An ever-changing, invigorating mural
A world first
The Hello Cube is a digital installation that welds social media, interactive software and physical objects into one digital experience. The piece integrates online and physical interaction by creating the world's first tweeting object. Visitors can interface directly with the installation while it was showcased in Tate Modern's Turbine Hall, and even more notably beyond, via tweet.
Space and time
The Hello Cube consists of an external mirrored surface and an internal space equipped with cameras and four microphones. Inspired by Yahoi Kysama’s love of infinite reflections, the internal space is made up of five mirrored facets and a screen that infuses the cube with meaning via Twitter-enabled commands.
The Cube responds. A tweet like “@thehellocube Blue Cell Love” elicits a reaction, blurring the animate and inanimate. Talking to the cube allows visitors to curate its internal space as well. Looking into the cube reveals an infinite image based on the user commands, reflected throughout the mirrored structure. Each interaction with the cube creates a memory sent via Twitter. The piece boldly questions the power of social technologies to anthropomorphize object into subject and a whole new space to be explored in between, a reflection on the infinite shared by man and machine.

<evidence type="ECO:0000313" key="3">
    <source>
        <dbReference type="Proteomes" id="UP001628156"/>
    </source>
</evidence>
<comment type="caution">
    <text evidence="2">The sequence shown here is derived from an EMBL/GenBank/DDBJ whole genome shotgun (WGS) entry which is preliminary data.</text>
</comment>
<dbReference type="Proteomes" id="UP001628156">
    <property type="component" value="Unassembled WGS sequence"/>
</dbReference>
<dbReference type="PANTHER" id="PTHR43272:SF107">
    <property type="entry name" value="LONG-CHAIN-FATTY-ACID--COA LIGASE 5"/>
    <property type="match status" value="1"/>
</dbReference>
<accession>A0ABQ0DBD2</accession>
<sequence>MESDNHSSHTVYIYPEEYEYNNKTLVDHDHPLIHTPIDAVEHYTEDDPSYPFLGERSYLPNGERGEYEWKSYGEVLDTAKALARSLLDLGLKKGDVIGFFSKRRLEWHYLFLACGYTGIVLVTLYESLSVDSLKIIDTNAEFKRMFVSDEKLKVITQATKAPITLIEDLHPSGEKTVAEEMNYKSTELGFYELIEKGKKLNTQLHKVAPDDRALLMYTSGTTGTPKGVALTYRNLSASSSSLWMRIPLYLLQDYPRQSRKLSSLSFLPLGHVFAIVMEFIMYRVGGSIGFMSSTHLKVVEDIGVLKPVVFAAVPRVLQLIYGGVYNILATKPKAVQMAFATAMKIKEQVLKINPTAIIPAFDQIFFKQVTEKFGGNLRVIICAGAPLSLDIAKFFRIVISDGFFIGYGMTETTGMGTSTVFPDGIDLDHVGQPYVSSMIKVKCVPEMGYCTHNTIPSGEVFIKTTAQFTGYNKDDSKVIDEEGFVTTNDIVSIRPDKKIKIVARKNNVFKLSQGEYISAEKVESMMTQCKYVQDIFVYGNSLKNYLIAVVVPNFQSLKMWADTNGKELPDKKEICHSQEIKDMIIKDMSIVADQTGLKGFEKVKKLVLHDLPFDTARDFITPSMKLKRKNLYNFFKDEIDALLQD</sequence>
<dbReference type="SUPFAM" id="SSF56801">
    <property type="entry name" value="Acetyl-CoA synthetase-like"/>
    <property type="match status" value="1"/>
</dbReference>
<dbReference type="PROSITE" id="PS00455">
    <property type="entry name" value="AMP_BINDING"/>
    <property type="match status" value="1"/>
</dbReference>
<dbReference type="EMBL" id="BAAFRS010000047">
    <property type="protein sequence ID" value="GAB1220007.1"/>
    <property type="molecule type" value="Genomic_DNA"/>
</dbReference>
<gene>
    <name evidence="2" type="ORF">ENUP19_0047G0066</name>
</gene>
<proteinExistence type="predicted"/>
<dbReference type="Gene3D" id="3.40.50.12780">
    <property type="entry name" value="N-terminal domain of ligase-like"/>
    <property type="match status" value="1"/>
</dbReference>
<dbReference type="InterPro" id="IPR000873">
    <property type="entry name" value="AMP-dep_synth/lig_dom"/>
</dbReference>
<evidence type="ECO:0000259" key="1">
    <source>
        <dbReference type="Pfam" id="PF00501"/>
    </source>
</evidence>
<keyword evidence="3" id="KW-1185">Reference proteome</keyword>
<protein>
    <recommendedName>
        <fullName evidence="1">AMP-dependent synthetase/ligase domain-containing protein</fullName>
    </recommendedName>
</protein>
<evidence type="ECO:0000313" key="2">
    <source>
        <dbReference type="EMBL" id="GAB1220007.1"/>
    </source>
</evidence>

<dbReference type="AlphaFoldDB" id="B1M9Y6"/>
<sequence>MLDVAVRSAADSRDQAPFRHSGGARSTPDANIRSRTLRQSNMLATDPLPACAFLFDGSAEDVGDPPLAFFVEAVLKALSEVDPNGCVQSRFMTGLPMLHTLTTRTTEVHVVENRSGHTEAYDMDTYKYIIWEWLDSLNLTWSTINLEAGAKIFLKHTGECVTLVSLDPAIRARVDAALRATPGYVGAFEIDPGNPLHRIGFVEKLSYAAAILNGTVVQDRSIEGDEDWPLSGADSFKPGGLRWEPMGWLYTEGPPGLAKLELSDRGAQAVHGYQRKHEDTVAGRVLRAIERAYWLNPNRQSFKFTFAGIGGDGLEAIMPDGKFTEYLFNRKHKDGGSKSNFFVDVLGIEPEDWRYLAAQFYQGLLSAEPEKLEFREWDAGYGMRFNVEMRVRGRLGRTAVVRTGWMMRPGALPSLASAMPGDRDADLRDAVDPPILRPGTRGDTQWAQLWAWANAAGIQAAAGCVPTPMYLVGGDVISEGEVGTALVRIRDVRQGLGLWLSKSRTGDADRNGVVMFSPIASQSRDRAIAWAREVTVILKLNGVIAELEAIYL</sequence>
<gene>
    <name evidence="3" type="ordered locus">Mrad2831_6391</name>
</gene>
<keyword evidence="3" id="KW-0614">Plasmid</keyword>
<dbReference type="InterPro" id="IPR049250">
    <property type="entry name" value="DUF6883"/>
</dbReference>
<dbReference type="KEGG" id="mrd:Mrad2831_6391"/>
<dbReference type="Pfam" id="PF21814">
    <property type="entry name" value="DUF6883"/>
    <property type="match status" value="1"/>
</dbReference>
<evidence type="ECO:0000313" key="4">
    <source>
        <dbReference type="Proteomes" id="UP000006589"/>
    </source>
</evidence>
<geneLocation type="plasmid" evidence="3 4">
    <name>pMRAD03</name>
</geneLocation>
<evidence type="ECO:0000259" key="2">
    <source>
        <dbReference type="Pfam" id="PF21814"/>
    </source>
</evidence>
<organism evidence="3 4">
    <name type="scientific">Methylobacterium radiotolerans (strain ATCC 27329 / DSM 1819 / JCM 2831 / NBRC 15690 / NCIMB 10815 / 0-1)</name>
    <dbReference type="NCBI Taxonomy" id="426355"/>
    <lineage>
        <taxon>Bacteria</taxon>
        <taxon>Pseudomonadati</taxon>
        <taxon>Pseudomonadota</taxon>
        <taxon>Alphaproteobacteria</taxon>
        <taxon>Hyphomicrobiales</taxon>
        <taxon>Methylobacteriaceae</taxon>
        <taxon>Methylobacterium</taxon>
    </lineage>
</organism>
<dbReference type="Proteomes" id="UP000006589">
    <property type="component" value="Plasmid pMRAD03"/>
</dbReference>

At the Tate Modern
The installation was built with C++, OpenGL and openFrameworks. An internal camera records everything from inside the Hello Cube allowing for the results of all Twitter commands to be messaged back to the original user. External microphones enabled the visitors to interact with the piece in situ. The internal imagery was projected onto the walls of the Turbine Hall in the Tate Modern, offering a glimpse of the internal reflections of the Hello Cube.
to the team
- PETER HELLICAR & JOEL LEWIS
- CLAIRE SPENCER COOK, NEXUS INTERACTIVE ART
- TODD VANDERLIN
- SARAH TOPLIS